About HPV and cervical cancer

Information for participants about the human papillomavirus (HPV), cervical cancer and how they are related.

Page last updated: 16 December 2017 (this page is generated automatically and reflects updates to other content within the website)

What is human papillomavirus (HPV)?
What is cervical cancer?
How are HPV and cervical cancer related?
How is HPV treated?
How did I get a HPV infection?
I have had the HPV vaccine. Do I need to have the Cervical Screening Test?
Can Lesbian, Gay, Bisexual, Transgender, Intersex (LGBTI) people also get the virus?
Do I need to avoid having sex if I have a HPV infection?
Should I tell my partner I have a HPV infection?
Should I have the HPV vaccine?

What is human papillomavirus (HPV)?

Human papillomavirus (HPV) is a common virus that is spread by genital skin-to-skin contact during sexual activity. It is so common that many people have it at some point in their lives and never know it as there are usually no symptoms.

There are many types of HPV and your body’s immune system will naturally clear most types within one to two years.

What is cervical cancer?

Cervical cancer is found in the cells of the cervix. It is preventable with regular cervical screening.
There are two main types of cervical cancer:
  • Squamous cell carcinoma is the most common type of cervical cancer, accounting for about 80% of all cases. It starts in the squamous cells that line the outer surface of the cervix.
  • Adenocarcinoma accounts for about 20% of cervical cancers. It develops from the glandular cells, often located higher up in the cervix.

How are HPV and cervical cancer related?

If your body does not clear a HPV infection, it can cause changes to cells in your cervix, which in rare cases can develop into cervical cancer. It usually takes 10 to 15 years for HPV to develop into cervical cancer.

Cervical cancer is preventable with regular cervical screening. The Cervical Screening Test is more accurate at detecting HPV. By detecting a HPV infection early, it allows your healthcare provider to monitor the infection and intervene if there are any changes to cells in your cervix.

How is HPV treated?

There is no treatment for HPV. In most cases the immune system will clear HPV from the body naturally over time. Most people with a HPV infection have no symptoms and will never know they have it.

If your body does not clear a HPV infection, it can cause changes to cells in your cervix, which in rare cases can develop into cervical cancer. If cervical cell changes are found as a result of your Cervical Screening Test, your healthcare provider will advise you about further testing and treatment.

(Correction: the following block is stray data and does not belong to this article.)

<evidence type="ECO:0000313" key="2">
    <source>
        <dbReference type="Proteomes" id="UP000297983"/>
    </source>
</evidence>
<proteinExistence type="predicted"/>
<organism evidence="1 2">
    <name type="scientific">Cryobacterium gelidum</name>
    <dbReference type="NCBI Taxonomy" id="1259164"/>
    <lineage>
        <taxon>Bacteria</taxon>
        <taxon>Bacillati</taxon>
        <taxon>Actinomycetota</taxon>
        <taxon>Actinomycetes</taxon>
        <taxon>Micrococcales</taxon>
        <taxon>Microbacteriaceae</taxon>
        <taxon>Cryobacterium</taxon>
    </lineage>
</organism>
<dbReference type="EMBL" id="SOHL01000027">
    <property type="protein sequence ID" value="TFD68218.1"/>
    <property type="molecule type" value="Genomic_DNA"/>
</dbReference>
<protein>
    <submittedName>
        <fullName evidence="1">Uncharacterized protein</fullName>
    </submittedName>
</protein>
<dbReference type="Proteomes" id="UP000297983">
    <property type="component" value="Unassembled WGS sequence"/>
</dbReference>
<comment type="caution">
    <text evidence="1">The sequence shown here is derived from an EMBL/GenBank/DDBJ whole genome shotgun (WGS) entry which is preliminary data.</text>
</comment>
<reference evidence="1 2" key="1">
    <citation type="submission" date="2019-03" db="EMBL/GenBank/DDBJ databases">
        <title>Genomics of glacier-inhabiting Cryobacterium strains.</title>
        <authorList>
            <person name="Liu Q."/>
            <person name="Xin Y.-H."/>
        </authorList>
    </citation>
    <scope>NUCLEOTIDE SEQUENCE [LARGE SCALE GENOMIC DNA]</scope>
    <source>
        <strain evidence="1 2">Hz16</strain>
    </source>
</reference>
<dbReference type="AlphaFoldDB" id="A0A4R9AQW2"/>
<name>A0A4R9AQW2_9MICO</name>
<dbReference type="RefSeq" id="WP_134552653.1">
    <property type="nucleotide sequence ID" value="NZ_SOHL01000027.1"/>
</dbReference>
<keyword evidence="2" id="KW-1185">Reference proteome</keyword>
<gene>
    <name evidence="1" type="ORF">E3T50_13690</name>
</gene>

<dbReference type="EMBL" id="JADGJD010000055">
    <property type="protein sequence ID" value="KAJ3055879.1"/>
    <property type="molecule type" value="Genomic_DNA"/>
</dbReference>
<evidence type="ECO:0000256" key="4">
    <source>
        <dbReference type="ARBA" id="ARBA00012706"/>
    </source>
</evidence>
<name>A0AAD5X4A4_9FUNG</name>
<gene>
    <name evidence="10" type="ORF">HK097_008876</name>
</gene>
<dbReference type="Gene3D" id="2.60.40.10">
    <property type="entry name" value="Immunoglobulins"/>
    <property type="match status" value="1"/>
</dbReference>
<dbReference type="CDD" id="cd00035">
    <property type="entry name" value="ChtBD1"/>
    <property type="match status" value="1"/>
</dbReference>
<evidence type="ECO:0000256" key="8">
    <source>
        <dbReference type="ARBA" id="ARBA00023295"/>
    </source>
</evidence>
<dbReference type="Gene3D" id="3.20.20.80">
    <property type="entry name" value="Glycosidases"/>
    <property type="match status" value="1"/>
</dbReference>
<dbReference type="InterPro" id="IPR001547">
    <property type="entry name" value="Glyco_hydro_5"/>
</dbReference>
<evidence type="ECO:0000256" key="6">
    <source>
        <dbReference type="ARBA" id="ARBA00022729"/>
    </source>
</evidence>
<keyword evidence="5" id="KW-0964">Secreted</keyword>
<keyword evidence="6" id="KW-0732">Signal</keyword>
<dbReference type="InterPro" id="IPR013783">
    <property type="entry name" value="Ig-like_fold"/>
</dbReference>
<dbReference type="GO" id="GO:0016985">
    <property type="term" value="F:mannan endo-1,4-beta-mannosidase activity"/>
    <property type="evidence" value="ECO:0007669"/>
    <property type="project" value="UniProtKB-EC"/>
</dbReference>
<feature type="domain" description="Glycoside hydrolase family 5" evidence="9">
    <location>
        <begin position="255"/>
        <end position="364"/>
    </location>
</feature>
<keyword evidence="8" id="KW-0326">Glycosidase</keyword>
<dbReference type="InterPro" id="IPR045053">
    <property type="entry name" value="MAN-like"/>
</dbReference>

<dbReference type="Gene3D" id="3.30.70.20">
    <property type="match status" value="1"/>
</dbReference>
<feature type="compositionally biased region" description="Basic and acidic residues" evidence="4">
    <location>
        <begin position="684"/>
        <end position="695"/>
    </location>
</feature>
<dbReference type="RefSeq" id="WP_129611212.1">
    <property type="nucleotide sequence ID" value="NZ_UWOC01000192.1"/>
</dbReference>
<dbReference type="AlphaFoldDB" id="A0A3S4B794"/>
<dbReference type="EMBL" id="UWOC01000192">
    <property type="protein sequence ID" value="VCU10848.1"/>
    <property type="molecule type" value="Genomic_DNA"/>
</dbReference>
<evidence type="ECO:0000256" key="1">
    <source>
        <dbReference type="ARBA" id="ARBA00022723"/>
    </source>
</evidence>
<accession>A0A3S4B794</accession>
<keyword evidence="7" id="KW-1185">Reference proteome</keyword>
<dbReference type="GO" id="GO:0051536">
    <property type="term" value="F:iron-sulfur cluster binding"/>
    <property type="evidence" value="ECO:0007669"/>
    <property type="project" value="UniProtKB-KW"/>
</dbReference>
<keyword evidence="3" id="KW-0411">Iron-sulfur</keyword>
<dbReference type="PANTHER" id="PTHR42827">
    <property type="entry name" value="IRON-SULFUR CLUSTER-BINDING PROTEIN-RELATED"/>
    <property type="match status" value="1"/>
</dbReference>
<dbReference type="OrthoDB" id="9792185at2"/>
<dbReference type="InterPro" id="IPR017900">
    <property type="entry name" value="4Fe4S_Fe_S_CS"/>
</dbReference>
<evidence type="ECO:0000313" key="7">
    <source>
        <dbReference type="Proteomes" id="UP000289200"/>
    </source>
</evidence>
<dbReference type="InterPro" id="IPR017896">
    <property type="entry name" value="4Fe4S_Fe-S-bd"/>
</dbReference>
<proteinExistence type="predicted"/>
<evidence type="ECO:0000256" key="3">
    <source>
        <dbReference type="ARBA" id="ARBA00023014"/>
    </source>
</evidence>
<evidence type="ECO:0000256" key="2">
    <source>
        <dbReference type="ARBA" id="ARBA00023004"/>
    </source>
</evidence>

Some types of HPV can cause genital warts and your healthcare provider can suggest treatment options.

How did I get a HPV infection?

The HPV virus is spread by genital skin-to-skin contact during sexual activity. You can be exposed to HPV the first time you engage in sexual activity, and from only one sexual partner.

Most people will have a HPV infection at some point in their lives but the body usually clears the virus. The virus is so common that it is a normal part of being sexually active.

Condoms and other barriers such as dental dams may provide some protection from HPV, but they do not cover all the genital skin.

I have had the HPV vaccine. Do I need to have the Cervical Screening Test?

Yes. Even if you have had the HPV vaccine you should have regular Cervical Screening Tests.

The HPV vaccine protects against the types of HPV that cause around 70% of cervical cancers. It does not protect you against all types of HPV.

The HPV vaccine works best if you have it before you are exposed to the virus. If you have already been exposed to HPV through sexual activity before getting the vaccine, your protection from the vaccine may be reduced.

Can Lesbian, Gay, Bisexual, Transgender, Intersex (LGBTI) people also get the virus?

Yes, anyone who engages in genital skin-to-skin contact with a person of any gender can get a HPV infection.

Do I need to avoid having sex if I have a HPV infection?

You do not need to stop having sex if your Cervical Screening Test shows you have a HPV infection.

The HPV virus is very common and there is no way of knowing if your partner currently has, or has previously had, this type of virus. Most of the time your body can clear the virus without causing any problems.

If you are worried about passing a HPV infection to your partner, talk to your healthcare provider for further advice.

Should I tell my partner I have a HPV infection?

It is your choice whether you discuss your Cervical Screening Test results with your partner.

Having a HPV infection does not necessarily mean that you or your partner has been unfaithful. HPV infection is very common and the HPV virus can remain inactive for long periods of time in the body. For most people, it is impossible to know when or from whom they were infected with HPV.

If you are worried about passing a HPV infection to your partner, talk to your healthcare provider for further advice.

Should I have the HPV vaccine?

Talk to your healthcare provider about the individual benefits of getting the vaccine.

The HPV vaccine works best if you have it before you are sexually active and exposed to the HPV virus. If you have already been exposed to HPV, you may have less protection from the vaccine.

The HPV vaccine protects against the two main HPV types that cause around 70% of cervical cancers, as well as some anal, vaginal, oropharyngeal, vulva and penile cancers. It also protects against two HPV types that cause up to 90% of genital warts.

In Australia, the HPV vaccine is given to adolescents through the school-based immunisation program and is approved for use in females 9 to 45 years and in males 9 to 26 years.

You can purchase the vaccine outside of the funded school program.

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